SURVIVOR: James Henry.
SURVIVOR: James Henry. Jacob Carson

After near-death experience, James Henry looks for his heroes

JAMES Henry remembers everything about the accident on November 22.

He remembers the weight of the four-wheel drive crushing and dragging him across Mellor St.

He remembers the heat of the asphalt burning his skin, the crack of his ribs breaking and the unbearable pressure on his left leg.

"Honestly mate, it's still so vivid to me, almost as if it happened this afternoon,” James says from his Nambour Hospital bed.

"It's too vivid, I can see it all with perfect clarity.”

James woke up eight days ago, after nearly a month in an induced coma following a horrific accident.

Travelling along Mellor St on his scooter, James was unable to avoid the path of the four-wheel drive, rolling freely after the handbrake was left disengaged.

The mere fact he's alive is astonishing considering the extent of his injuries and a troubled and concerning recovery.

He gestures to where his lower-left leg used to be, a bright white bandage wrapped just under his knee.

Surgery scars and bruises line his body and James runs through the list of injuries; spleen removed, damage to the bladder, drainage from his lungs, not to mention the nerve damage that slurs his speech and impairs the grip in his left hand.

"I was so smashed up, it's astonishing I'm still here,” he says.

"I've technically died four times during my hospital stay because I had massive heart attacks.”

Through the worst of his treatment, James now must deal with his psychological injuries and face a difficult new life as an amputee.

He knows it's a difficult road ahead, but he said he knows he wouldn't be here without the help of the Gympie locals who he credits for saving his life.

"I was lying there, in the street after I got hit and immediately, people around me dropped everything they were doing to help me,” he says.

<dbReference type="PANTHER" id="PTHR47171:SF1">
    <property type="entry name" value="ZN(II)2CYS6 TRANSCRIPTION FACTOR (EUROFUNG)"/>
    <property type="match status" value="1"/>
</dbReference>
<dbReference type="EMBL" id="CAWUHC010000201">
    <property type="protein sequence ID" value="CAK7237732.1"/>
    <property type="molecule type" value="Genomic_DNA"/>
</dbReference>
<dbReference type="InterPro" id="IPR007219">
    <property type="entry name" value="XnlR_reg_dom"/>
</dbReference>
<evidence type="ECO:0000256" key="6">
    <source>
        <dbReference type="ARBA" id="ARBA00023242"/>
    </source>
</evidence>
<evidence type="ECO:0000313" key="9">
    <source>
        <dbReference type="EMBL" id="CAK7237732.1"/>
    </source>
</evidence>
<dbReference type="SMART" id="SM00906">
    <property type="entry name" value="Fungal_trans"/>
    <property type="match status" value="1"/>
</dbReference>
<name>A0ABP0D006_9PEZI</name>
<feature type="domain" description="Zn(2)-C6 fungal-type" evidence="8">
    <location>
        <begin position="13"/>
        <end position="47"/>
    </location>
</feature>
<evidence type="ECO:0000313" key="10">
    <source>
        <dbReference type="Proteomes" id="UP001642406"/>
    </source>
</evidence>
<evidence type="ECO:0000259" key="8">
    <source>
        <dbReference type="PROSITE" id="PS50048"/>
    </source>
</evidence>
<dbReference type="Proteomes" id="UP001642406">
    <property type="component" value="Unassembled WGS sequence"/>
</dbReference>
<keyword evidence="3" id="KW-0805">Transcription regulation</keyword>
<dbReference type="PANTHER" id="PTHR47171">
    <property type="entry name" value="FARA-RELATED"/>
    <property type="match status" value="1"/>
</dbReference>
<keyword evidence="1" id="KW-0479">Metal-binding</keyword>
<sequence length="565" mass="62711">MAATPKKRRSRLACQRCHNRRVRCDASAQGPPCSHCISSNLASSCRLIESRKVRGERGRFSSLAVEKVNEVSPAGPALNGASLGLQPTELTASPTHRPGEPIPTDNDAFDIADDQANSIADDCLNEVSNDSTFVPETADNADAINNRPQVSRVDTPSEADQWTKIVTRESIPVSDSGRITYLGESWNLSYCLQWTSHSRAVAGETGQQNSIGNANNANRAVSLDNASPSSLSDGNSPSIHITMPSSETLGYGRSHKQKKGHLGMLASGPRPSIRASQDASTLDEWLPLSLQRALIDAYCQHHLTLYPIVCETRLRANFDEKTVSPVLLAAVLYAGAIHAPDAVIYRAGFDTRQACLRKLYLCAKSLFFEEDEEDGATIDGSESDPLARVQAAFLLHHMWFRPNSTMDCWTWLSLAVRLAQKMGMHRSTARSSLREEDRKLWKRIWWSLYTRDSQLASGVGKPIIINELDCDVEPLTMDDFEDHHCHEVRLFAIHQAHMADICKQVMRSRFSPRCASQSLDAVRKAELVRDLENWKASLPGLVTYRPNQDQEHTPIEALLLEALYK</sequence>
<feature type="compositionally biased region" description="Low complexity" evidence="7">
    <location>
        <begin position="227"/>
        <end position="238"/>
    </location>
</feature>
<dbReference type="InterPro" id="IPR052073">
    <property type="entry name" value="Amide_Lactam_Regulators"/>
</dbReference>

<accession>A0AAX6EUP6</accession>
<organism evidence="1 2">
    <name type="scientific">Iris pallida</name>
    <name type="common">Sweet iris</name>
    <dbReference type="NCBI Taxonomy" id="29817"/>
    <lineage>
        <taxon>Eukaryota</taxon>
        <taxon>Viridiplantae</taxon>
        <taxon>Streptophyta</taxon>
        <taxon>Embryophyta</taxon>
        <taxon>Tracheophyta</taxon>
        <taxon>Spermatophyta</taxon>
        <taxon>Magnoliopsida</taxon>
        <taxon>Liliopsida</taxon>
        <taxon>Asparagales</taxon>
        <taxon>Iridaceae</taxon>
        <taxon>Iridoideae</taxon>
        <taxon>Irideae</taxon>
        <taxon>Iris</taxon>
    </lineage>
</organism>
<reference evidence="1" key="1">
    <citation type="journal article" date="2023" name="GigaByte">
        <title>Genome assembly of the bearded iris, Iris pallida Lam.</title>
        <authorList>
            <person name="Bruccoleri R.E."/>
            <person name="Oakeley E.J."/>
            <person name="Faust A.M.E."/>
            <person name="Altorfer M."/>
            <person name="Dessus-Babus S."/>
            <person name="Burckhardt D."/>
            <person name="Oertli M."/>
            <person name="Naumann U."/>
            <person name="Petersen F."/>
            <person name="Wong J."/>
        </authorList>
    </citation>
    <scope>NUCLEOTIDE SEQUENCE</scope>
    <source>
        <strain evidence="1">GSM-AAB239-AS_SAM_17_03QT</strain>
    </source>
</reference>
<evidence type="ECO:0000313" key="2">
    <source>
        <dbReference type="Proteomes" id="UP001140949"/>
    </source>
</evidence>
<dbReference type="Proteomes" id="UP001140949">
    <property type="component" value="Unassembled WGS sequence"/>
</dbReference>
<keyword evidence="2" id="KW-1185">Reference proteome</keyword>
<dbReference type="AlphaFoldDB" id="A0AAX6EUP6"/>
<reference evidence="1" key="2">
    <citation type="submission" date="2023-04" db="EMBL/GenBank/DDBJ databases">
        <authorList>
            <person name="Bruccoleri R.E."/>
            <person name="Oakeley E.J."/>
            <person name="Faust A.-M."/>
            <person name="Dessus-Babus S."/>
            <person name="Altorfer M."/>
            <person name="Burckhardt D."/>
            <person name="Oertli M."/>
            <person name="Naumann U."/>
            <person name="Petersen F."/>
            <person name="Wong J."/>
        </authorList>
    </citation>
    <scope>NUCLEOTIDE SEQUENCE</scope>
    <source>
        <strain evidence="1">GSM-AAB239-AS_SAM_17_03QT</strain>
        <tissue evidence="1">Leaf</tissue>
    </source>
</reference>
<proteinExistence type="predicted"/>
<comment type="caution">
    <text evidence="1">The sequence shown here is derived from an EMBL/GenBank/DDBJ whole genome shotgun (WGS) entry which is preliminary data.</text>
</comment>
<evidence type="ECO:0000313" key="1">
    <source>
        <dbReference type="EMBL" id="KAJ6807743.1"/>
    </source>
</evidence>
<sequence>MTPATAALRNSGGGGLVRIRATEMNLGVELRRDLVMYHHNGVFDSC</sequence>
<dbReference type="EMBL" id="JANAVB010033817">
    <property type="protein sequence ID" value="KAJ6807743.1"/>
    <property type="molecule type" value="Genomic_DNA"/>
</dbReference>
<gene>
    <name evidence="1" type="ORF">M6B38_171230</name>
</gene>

"I remember two voices, two blokes, and they were just terrific, they saved me.”

He didn't see their faces during the ordeal, but these two strangers organised James' rescue before emergency services arrived.

They worked alongside other bystanders to remove his body from the wreckage of the accident, desperately trying to stop the severe bleeding in his leg.

"I don't know who they are, but I hope they're reading this,” James says.

"They, along with everybody else there, saved my life - I can't express how grateful I am.”

It's the selfless actions of all those who helped James; his family and friends, the tireless work of the emergency and hospital staff and the community he credits for keeping him going through the darkest days of his life.

He said he holds no animosity to the owner of the four-wheel drive which nearly killed him, instead offering his sympathies.

"It was a freak accident, there was no animosity, no motive - he's my age, he has a family and he's had his life turned upside down too.”

Ahead of an uncertain new year, he's looking to a brighter future.

"Every day I wake up, here and I think 'here we go again',” he says.

"But this restores my faith in people - I'm so grateful to Gympie, I am truly blessed.”

James considers just being alive the best Christmas gift he could've asked for.

He faces another operation on his leg before he's released, but he's happy to take it slow this time around.

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